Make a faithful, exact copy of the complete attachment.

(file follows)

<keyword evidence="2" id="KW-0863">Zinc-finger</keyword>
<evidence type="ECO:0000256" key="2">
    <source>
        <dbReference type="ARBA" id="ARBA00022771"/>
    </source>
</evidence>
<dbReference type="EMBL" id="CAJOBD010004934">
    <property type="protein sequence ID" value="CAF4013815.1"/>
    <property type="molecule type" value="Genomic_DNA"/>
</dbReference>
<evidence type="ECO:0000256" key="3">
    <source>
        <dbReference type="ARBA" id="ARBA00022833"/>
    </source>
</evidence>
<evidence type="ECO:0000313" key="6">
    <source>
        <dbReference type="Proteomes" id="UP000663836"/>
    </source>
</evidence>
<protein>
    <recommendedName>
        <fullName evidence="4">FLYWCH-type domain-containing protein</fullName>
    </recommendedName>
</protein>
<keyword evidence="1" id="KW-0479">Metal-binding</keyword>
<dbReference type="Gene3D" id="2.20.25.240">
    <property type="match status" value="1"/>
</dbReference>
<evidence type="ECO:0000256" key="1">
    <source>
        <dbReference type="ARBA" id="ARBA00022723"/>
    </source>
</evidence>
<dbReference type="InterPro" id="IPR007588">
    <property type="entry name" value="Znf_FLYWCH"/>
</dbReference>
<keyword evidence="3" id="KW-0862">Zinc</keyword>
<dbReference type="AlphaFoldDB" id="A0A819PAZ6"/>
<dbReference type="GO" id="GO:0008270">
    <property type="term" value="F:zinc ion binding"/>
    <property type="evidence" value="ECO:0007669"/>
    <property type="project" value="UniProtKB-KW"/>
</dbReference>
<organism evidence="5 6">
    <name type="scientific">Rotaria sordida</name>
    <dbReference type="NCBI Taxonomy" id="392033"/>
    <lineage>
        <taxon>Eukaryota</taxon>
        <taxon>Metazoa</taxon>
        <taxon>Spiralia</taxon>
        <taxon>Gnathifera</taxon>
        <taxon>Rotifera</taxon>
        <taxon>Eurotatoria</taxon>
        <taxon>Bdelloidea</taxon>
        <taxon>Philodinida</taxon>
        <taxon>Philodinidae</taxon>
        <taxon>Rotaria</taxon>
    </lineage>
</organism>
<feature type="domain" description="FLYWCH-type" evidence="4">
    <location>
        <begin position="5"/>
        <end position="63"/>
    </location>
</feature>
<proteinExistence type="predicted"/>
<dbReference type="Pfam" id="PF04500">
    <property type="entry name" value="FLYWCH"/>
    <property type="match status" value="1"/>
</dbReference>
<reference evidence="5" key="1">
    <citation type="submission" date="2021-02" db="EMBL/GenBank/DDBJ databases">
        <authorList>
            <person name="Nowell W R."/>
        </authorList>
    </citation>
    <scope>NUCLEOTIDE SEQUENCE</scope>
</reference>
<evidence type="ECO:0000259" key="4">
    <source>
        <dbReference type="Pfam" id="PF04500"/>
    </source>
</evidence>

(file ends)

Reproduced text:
<keyword evidence="2" id="KW-0863">Zinc-finger</keyword>
<evidence type="ECO:0000256" key="2">
    <source>
        <dbReference type="ARBA" id="ARBA00022771"/>
    </source>
</evidence>
<dbReference type="EMBL" id="CAJOBD010004934">
    <property type="protein sequence ID" value="CAF4013815.1"/>
    <property type="molecule type" value="Genomic_DNA"/>
</dbReference>
<evidence type="ECO:0000256" key="3">
    <source>
        <dbReference type="ARBA" id="ARBA00022833"/>
    </source>
</evidence>
<evidence type="ECO:0000313" key="6">
    <source>
        <dbReference type="Proteomes" id="UP000663836"/>
    </source>
</evidence>
<protein>
    <recommendedName>
        <fullName evidence="4">FLYWCH-type domain-containing protein</fullName>
    </recommendedName>
</protein>
<keyword evidence="1" id="KW-0479">Metal-binding</keyword>
<dbReference type="Gene3D" id="2.20.25.240">
    <property type="match status" value="1"/>
</dbReference>
<evidence type="ECO:0000256" key="1">
    <source>
        <dbReference type="ARBA" id="ARBA00022723"/>
    </source>
</evidence>
<dbReference type="InterPro" id="IPR007588">
    <property type="entry name" value="Znf_FLYWCH"/>
</dbReference>
<keyword evidence="3" id="KW-0862">Zinc</keyword>
<dbReference type="AlphaFoldDB" id="A0A819PAZ6"/>
<dbReference type="GO" id="GO:0008270">
    <property type="term" value="F:zinc ion binding"/>
    <property type="evidence" value="ECO:0007669"/>
    <property type="project" value="UniProtKB-KW"/>
</dbReference>
<organism evidence="5 6">
    <name type="scientific">Rotaria sordida</name>
    <dbReference type="NCBI Taxonomy" id="392033"/>
    <lineage>
        <taxon>Eukaryota</taxon>
        <taxon>Metazoa</taxon>
        <taxon>Spiralia</taxon>
        <taxon>Gnathifera</taxon>
        <taxon>Rotifera</taxon>
        <taxon>Eurotatoria</taxon>
        <taxon>Bdelloidea</taxon>
        <taxon>Philodinida</taxon>
        <taxon>Philodinidae</taxon>
        <taxon>Rotaria</taxon>
    </lineage>
</organism>
<feature type="domain" description="FLYWCH-type" evidence="4">
    <location>
        <begin position="5"/>
        <end position="63"/>
    </location>
</feature>
<proteinExistence type="predicted"/>
<dbReference type="Pfam" id="PF04500">
    <property type="entry name" value="FLYWCH"/>
    <property type="match status" value="1"/>
</dbReference>
<reference evidence="5" key="1">
    <citation type="submission" date="2021-02" db="EMBL/GenBank/DDBJ databases">
        <authorList>
            <person name="Nowell W R."/>
        </authorList>
    </citation>
    <scope>NUCLEOTIDE SEQUENCE</scope>
</reference>
<evidence type="ECO:0000259" key="4">
    <source>
        <dbReference type="Pfam" id="PF04500"/>
    </source>
</evidence>